by Lance Robers, Clarity Financial
More Volatility – Still No Movement
Last week, I discussed the issue of “lot’s of volatility with little movement” stating:
“The last couple of weeks have experienced a sharp rise in price volatility. While stocks have vacillated in a very tight 1.5% trading range since the beginning of June, there has been little forward progress to speak of. However, notice that support at 2415 (50-dma) has remained solid as ‘robots’ continue to execute their program of ‘buying the dips.'”
“This lack of progress keeps us ‘stuck’ with respect to portfolio positioning.”
I remain very cautious on the overall market, currently, and the deterioration is leadership remains concerning. However, the trend remains bullishly biased which keeps portfolios allocated on the long side for now.
With that said, the recent “sideways” movement has NOT worked off the previous overbought condition of the market on an intermediate term basis as shown below.
As I have stated previously, the presence of the primary “sell signal” (signal 1) has suggested price weakness in the market would likely continue. However, the recent corrective action has now pushed the “secondary” signal towards initiation. Previously, the confluence of both intermediate-term “sell” signals have historically been in conjunction with deeper corrections in the market.
I am giving the market a bit of “room,” given the week was interrupted by a holiday which tends to let the “inmates run the asylum.” Next week will give us a better picture of the current risk/reward setup.
Despite the uptick in volatility last week, volatility remains suppressed at historically low levels. As shown in the chart below, the recent “back and forth” action has reduced the overbought condition of the market short-term with stocks testing the bullish uptrend. Furthermore, while the market is oversold on a “daily” basis, versus “weekly” as noted above, the high-level of complacency DOES NOT align with the tradeable set ups noted previously by the vertical red dashed lines.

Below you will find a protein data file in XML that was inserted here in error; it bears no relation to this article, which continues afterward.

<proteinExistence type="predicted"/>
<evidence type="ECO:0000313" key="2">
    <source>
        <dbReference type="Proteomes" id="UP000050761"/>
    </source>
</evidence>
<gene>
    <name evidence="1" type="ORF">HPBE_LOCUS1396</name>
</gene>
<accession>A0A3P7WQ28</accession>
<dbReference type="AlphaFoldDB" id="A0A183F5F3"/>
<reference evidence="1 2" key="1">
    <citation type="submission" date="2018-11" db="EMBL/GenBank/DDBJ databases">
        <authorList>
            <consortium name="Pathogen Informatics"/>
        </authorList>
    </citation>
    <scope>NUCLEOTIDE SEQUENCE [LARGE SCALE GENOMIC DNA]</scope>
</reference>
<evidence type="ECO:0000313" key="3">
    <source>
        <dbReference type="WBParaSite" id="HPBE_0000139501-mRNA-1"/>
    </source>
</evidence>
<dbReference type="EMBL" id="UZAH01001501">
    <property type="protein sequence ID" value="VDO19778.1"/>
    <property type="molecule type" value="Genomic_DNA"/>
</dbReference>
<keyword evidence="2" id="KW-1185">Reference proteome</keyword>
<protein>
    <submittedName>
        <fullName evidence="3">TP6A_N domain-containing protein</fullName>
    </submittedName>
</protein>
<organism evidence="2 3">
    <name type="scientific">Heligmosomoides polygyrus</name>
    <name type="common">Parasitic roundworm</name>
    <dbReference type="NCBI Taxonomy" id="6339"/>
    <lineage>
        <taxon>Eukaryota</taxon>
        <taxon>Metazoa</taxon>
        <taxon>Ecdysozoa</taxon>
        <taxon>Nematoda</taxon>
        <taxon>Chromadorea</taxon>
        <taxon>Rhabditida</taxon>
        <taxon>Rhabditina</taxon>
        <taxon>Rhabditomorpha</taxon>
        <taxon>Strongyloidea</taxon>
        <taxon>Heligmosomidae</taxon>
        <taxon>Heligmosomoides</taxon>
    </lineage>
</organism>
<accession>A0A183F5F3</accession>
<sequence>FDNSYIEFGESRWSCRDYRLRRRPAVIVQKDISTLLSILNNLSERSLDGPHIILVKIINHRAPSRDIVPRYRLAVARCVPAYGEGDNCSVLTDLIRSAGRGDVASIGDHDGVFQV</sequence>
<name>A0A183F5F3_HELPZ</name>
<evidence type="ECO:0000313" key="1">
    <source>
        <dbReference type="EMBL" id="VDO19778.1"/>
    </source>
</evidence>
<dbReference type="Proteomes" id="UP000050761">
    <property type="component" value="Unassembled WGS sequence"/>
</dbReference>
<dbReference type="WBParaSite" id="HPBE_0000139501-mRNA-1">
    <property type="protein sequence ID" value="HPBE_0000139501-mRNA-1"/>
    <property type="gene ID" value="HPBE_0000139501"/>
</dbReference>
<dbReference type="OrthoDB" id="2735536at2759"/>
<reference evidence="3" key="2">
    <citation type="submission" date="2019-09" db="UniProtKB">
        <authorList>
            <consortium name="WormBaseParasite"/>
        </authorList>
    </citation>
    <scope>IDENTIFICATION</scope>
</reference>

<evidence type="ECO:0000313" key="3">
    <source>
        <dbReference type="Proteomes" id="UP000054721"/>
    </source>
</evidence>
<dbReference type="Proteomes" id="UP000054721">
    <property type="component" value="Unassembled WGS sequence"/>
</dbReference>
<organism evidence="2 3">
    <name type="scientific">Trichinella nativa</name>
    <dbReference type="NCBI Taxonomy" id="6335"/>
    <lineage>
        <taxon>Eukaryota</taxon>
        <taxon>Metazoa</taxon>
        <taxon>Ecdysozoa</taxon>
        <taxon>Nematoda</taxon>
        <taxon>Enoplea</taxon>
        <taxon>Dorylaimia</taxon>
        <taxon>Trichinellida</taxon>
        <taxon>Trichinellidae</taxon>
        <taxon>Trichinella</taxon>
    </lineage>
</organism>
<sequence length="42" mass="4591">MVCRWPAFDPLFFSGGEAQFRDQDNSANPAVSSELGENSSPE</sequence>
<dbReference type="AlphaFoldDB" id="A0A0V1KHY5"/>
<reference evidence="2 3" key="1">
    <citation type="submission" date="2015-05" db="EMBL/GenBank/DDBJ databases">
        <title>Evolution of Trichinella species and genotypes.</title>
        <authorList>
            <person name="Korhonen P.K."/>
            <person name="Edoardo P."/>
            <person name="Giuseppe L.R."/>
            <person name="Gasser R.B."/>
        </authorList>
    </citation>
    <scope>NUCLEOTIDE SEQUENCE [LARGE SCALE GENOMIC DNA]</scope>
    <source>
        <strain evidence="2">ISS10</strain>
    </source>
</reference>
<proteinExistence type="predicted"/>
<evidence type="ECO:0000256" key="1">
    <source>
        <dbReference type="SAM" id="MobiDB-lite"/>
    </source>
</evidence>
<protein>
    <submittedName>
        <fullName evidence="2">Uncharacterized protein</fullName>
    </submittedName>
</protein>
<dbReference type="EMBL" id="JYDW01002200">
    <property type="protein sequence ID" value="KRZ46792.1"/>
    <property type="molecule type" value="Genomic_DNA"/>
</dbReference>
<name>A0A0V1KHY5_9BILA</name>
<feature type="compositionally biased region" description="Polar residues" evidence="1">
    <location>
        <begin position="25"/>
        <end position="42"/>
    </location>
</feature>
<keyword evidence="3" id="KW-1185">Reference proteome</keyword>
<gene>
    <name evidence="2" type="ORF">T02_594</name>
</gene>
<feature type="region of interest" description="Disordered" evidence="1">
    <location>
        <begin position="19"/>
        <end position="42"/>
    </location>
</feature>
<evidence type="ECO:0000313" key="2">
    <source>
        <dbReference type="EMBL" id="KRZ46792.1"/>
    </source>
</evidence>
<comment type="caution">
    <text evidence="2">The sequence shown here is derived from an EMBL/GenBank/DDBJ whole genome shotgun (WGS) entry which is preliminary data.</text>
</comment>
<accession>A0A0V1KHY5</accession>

Let me reiterate from last week:
“I continue to suggest a healthy regimen of risk management practices in portfolios by following some rather simple guidelines (the same ones that we followed to harvest profits recently as noted above.)
- Tighten up stop-loss levels to current support levels for each position.
- Hedge portfolios against major market declines.
- Take profits in positions that have been big winners
- Sell laggards and losers
- Raise cash and rebalance portfolios to target weightings.”
For now, as noted above, let’s wait until next week to see if the “bears” can continue to gain on the “bulls.” If they do, we will then begin to evaluate models to reduce overweight positions, raise some additional “cash” and potentially begin to deploy some hedges.
Approaching A Bond Buying Opportunity
Last week, I discussed “why” interest rates can NOT much substantially higher from current levels. To wit:
“As I have discussed many times in the past, interest rates are a function of three primary factors: economic growth, wage growth, and inflation. The relationship can be clearly seen in the chart below by combining inflation, wages, and economic growth into a single composite for comparison purposes to the level of the 10-year Treasury rate.”
“As you can see, the level of interest rates is directly tied to the strength of economic growth and inflation.”